President Trump is scheduled to meet with some 20 chief executives, the White House said, in a bid to drum up support for various administration policies, including a $1 trillion dollar infrastructure program.
The executives Trump has plans to meet include heads of GM, IBM and Walmart, among a number of others. The chief executives are part of the President's Strategy and Policy Forum created in December and last met with Trump in February.
Trump looks to unlock $1 trillion in private and public infrastructure investments in a national rebuilding bid. Trump is seeking funds from the private sector to go toward fixing bridges, improving broadband internet and the electrical grid as well as modernizing airports.
Other topics of discussion will likely include Trump's goals to cut federal regulations and reduce corporate income tax while also adding taxes in a bid to change the face of domestic production.
Larry Fink, CEO of investment management firm BlackRock, wrote to support the infrastructure plan in a letter to shareholders: "Fixing crumbling roads and bridges is not enough. We need to be focused on reshaping our world, not just repairing it.”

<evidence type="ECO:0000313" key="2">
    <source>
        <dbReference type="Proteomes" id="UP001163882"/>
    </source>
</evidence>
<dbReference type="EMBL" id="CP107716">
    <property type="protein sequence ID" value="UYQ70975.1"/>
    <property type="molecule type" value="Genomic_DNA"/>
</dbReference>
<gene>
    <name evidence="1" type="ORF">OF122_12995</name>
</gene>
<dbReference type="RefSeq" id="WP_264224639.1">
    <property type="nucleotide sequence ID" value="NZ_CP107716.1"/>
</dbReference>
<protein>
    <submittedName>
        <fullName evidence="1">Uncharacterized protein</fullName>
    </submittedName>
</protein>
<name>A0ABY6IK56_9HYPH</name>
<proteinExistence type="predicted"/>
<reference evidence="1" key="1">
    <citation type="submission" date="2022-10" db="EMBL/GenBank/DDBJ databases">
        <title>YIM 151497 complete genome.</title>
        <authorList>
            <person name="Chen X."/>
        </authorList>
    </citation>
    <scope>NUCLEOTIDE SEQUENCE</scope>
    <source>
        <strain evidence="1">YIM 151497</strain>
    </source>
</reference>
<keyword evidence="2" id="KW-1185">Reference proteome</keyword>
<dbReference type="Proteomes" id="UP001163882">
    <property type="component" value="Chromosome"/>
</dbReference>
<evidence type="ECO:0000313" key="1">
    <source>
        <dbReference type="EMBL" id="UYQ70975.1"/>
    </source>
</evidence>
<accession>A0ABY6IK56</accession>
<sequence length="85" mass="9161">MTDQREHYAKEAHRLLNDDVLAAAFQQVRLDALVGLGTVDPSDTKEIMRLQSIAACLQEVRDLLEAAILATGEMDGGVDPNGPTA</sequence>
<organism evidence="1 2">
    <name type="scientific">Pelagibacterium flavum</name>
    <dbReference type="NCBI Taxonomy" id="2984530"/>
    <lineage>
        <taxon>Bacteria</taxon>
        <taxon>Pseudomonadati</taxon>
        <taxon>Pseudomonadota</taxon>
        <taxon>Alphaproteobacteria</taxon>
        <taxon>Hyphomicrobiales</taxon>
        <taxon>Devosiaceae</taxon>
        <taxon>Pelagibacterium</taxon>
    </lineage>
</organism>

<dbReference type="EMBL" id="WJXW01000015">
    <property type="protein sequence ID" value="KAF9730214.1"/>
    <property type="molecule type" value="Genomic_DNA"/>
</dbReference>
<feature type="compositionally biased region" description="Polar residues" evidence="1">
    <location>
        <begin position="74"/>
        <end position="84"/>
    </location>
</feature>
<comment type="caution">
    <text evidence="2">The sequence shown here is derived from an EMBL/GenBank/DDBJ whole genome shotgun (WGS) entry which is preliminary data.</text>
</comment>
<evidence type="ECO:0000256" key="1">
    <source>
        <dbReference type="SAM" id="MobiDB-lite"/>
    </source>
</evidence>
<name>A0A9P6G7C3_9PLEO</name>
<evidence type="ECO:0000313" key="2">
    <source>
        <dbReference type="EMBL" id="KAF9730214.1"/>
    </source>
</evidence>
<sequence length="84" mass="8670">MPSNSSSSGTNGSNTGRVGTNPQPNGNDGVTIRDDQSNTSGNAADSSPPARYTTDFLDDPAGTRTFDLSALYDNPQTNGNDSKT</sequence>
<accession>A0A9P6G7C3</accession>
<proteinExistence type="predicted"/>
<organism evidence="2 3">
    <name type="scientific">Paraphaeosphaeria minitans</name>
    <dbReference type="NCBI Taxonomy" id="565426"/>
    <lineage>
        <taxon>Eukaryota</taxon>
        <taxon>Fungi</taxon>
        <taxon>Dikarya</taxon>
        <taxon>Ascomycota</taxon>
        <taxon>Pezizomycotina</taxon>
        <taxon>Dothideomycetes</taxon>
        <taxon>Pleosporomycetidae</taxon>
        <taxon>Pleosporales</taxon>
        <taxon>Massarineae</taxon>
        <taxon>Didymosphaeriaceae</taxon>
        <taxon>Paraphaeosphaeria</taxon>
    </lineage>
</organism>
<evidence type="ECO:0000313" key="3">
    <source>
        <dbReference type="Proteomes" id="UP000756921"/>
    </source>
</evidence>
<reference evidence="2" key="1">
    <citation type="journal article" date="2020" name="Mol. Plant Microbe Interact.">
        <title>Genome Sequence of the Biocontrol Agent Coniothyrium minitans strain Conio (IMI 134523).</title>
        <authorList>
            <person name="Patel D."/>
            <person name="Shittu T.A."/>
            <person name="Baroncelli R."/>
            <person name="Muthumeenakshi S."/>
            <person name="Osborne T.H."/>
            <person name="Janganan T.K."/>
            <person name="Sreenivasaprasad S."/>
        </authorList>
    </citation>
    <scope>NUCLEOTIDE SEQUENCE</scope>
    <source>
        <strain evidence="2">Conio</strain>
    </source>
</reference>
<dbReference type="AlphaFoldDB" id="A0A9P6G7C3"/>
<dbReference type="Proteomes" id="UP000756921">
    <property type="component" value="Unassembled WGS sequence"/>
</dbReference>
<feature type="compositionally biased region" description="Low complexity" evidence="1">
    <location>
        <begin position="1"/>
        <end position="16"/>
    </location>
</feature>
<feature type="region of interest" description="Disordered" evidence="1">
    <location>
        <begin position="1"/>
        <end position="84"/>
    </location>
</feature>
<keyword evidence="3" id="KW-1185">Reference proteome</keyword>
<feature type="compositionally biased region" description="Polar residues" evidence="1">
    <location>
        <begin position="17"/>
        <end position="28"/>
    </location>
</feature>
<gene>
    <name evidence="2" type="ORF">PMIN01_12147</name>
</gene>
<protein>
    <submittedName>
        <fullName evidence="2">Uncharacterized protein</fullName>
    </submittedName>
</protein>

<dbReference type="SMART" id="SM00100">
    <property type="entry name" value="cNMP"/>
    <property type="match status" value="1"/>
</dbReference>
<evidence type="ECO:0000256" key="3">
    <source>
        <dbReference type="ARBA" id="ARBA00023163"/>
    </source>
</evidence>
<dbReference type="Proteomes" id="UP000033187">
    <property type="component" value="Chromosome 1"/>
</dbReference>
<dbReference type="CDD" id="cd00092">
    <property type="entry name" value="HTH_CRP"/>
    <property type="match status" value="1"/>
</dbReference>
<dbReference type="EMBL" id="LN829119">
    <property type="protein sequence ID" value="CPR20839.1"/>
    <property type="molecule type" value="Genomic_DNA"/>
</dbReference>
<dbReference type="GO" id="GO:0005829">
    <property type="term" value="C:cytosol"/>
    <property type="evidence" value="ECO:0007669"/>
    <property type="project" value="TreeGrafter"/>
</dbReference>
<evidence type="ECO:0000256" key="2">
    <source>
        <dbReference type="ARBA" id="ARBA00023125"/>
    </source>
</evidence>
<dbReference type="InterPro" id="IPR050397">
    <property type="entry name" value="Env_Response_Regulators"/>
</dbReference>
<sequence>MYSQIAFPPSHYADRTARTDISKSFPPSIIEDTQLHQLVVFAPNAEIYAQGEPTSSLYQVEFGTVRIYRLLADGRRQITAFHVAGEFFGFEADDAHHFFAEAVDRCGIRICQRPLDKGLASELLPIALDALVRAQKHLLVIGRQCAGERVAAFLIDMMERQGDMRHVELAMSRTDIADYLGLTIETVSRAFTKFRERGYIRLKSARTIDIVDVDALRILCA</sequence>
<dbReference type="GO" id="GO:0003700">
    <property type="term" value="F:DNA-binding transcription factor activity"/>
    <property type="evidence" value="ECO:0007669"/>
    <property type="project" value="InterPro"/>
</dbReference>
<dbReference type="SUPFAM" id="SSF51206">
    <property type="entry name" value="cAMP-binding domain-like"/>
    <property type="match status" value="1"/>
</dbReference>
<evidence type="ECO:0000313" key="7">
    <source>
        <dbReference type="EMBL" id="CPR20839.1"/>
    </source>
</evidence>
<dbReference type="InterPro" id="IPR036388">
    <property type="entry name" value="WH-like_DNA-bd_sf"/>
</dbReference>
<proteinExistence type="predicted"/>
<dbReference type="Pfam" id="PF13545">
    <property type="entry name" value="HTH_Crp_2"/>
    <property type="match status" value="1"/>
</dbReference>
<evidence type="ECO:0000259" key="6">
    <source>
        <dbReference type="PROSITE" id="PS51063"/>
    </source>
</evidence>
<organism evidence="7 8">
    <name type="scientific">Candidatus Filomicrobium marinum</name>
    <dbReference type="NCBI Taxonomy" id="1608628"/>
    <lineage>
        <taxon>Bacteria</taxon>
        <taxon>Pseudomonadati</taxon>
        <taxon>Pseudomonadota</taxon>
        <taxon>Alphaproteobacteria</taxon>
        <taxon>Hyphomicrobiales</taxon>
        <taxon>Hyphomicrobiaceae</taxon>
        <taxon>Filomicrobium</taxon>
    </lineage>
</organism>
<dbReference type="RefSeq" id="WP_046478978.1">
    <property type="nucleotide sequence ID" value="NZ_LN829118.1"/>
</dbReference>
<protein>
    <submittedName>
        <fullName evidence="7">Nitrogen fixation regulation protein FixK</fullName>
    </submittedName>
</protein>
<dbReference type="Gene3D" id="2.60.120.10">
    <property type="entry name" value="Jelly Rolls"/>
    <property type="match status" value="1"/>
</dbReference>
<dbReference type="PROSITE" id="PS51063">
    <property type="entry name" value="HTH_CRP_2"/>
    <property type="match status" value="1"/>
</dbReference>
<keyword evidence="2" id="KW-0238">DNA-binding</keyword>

While these executives seem keen to get behind a national renovation plan, retail CEOs have been less enthusiastic about another of President Trump's goals. Back in February, retail industry executives met with Trump to discuss his proposed change to the border tax. The group was said to have included top brass from Best Buy, Gap and Target. In their meeting, the retail executives discussed the tax’s potential negative effects on consumer prices.
The proposed reworking of the corporate tax code has pit net importers against exporters. Supporters of the proposal say a 20 percent border-adjusted tax would boost domestic production. Opponents argue it will force companies to pass the increased cost to consumers.
“You’re a consumer: Are you ready to pay 20 to 25 percent more for everything you buy?” said Steve Lamar, executive vice president of the American Apparel & Footwear Association, in the report. “Because almost everything you buy is imported.”